Last week, 130 job-seekers and students stepped through the doors of Manatee Technical College in hopes of discovering a future in manufacturing. Some were looking to begin or advance their careers; some were looking to change careers; others were simply looking for a job because right now they don’t have one.
Putting employers and job-seekers in one room is a no-brainer. But what actually gets the two connected and how can we make sure it results in someone finding work? What are these employers actually looking for?
Spanning across industries, local educational institutions are meeting with employers to discover what makes them tick. Recently, Manatee Technical College found out local marine hardware manufacturer G.G. Schmitt & Sons was having difficulty finding candidates who have the skills to use its machinery.
“We connected with this company and toured their facility. We found out that they are using specialized equipment and aren’t having luck finding people who know how to use it,” said Martha Meyers, business and industry services coordinator with MTC. “After researching the equipment and finding out that other companies use it as well, MTC was able to purchase that equipment and incorporate it in the curriculum.”
Several months ago, CareerSource Suncoast’s Skills Council conducted a survey of the local construction industry to find out the skill gaps struggles employers experience. As a result, a nine-week, fast-track construction and carpentry course was born that will enable job-seekers to learn the basic skills they need to be placed into an entry-level job. Two years ago, a similar effort led by CareerEdge helped to create the precision machining course at the now Suncoast Technical College. Working in tandem with the school, CareerSource Suncoast has been able to place grad
uates of the 1-year program earning more than $30,000. By working hand-in-hand with employers, those folks will continue to be trained on the job and have the opportunity to advance their career as their skills improve.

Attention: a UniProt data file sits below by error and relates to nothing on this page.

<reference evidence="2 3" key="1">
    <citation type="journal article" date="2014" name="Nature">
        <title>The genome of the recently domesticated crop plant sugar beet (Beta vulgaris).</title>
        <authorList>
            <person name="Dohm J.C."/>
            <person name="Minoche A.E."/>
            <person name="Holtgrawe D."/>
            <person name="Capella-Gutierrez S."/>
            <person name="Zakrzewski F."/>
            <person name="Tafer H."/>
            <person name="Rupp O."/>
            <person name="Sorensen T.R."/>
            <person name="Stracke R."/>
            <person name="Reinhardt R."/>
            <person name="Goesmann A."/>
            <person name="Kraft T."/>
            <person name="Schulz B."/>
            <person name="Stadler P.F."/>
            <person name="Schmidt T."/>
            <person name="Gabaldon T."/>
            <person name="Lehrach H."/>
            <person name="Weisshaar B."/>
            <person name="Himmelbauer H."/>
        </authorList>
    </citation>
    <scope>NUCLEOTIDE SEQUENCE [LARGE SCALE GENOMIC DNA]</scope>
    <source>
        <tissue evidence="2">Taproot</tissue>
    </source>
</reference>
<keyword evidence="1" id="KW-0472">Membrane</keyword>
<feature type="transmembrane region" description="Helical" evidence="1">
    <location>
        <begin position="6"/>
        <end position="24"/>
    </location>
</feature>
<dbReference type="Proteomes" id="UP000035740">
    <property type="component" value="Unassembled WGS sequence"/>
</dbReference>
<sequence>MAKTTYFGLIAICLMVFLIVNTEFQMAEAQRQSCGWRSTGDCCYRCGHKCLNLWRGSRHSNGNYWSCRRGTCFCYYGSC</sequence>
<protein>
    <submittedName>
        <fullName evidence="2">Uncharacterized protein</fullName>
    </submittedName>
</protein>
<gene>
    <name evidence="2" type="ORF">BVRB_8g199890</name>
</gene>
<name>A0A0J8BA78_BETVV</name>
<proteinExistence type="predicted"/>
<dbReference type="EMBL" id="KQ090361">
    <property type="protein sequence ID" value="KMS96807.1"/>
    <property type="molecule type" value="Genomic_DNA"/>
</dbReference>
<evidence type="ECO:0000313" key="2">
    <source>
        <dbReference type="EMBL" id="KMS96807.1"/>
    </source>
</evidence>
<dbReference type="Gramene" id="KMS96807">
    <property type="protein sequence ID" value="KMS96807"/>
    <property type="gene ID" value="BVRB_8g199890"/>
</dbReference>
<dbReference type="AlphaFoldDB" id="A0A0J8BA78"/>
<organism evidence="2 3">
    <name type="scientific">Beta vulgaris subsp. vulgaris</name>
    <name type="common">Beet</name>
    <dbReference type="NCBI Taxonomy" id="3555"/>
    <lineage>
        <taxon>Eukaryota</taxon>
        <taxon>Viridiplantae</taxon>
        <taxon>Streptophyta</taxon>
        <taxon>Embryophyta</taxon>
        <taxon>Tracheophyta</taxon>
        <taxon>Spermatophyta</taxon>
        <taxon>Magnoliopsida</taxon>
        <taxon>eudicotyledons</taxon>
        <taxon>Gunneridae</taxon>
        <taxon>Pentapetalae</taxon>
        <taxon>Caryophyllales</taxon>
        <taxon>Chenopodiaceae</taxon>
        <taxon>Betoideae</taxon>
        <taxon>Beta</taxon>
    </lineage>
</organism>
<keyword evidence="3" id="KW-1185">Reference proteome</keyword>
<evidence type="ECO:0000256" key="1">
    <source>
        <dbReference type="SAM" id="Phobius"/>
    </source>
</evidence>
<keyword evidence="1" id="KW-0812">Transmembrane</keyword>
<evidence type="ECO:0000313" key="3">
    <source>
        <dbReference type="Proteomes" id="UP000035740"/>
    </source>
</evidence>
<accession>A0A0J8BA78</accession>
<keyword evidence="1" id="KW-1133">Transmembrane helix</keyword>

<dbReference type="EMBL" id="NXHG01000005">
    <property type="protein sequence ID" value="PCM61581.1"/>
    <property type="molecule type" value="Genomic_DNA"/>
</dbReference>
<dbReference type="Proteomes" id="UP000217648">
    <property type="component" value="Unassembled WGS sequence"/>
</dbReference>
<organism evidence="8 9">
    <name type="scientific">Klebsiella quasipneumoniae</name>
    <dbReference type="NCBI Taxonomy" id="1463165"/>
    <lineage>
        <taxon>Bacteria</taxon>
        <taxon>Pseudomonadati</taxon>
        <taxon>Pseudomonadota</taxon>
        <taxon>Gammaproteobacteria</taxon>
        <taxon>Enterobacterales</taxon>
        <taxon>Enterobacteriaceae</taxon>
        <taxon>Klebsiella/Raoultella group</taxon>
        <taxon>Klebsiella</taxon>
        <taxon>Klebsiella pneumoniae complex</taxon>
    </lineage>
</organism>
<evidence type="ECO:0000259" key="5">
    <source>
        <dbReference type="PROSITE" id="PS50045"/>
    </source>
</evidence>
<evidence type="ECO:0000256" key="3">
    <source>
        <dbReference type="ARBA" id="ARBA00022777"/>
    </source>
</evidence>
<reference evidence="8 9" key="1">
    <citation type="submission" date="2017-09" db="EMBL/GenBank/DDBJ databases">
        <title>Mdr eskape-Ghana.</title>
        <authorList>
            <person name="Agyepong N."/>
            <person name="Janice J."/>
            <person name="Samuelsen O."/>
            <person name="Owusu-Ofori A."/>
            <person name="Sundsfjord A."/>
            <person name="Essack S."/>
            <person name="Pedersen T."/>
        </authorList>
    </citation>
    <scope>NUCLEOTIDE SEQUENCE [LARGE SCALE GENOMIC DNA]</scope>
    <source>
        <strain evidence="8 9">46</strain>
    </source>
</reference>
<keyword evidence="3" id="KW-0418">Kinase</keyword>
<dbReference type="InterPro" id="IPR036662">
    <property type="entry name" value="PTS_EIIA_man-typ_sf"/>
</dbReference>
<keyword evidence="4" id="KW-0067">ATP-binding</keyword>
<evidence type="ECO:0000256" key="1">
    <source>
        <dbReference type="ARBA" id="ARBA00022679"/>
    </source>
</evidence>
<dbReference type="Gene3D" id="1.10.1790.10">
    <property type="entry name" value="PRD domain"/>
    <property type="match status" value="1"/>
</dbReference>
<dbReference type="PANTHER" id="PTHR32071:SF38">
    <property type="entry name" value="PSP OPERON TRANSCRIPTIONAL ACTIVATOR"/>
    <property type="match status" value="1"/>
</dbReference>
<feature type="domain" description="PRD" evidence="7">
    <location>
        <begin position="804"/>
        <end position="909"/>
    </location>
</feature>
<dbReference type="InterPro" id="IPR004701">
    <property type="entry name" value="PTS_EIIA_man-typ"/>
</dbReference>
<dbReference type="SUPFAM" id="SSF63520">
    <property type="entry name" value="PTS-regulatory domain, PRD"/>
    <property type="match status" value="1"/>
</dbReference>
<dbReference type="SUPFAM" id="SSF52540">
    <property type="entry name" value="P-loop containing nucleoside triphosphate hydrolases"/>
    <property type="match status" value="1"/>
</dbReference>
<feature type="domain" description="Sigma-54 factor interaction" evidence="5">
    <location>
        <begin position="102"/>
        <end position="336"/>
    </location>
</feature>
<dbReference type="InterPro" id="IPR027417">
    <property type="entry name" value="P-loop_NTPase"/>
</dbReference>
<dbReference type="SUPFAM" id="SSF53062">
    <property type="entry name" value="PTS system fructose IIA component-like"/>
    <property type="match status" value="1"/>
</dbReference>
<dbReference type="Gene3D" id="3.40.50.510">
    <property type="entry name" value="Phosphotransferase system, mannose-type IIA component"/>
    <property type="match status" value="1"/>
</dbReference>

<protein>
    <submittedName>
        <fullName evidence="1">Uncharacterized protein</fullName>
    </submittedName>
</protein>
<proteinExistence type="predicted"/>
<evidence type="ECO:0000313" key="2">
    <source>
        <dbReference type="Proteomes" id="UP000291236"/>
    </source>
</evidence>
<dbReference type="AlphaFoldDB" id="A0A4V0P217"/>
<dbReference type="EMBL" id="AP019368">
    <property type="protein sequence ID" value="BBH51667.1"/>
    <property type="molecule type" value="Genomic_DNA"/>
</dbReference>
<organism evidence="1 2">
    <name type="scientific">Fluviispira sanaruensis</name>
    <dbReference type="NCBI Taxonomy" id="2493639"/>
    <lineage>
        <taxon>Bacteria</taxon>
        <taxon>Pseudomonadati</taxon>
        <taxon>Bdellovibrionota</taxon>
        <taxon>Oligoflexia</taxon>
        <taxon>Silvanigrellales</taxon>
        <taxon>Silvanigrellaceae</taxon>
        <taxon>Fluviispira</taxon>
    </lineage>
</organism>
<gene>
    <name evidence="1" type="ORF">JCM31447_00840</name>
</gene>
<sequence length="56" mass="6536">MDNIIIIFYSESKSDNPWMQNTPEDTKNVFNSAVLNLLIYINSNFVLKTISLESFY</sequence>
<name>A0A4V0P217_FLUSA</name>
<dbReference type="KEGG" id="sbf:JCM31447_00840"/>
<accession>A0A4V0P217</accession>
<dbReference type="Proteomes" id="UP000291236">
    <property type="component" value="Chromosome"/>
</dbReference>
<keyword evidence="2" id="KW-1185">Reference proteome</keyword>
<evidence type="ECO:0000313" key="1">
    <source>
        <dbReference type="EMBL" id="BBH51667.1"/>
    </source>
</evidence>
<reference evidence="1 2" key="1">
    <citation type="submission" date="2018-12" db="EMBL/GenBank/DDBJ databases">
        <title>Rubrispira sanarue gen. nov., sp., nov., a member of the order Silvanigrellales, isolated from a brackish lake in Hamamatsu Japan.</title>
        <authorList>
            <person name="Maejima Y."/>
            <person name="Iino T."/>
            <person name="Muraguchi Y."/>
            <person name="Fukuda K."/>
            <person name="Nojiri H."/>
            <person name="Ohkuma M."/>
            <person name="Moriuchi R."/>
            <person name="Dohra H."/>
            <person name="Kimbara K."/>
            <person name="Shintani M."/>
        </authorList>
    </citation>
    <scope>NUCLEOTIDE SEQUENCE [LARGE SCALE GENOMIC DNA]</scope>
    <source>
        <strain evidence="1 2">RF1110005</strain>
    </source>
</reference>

By connecting with local businesses, our educational institutions are able to learn what types of skills the industries are asking for, and how they can mirror that in the classroom. In replicating equipment and processes, students are being trained to learn the exact skills required.
Our partners at CareerEdge have funding up to $1,000 per person for internships and, through collaboration with CareerSource Suncoast and other community partners, are working to connect students and employers. Individuals are placed in a career, and the business gains what it needs to conduct daily operations. It’s a win-win.
In order to move forward with finding people work, collaboration is key. We must focus on the entire ecosystem of our community, not just one organization or program at a time.
We can hold job fairs and sit employers behind nicely skirted tables and encourage them to hand out swag while job-seekers line up to speak with them. But true collaboration will ensure those folks walking through the doors of a job fair with hope in their eyes will actually receive a job offer, or a maybe even a chance at a new life.
Together we can create more than we ever could on our own. It’s a simple concept, and if we continue to cultivate relationships, it will yield vast success for job-seekers and businesses alike.
Ted Ehrlichman, president and CEO of CareerSource Suncoast, writes about workforce issues across the region.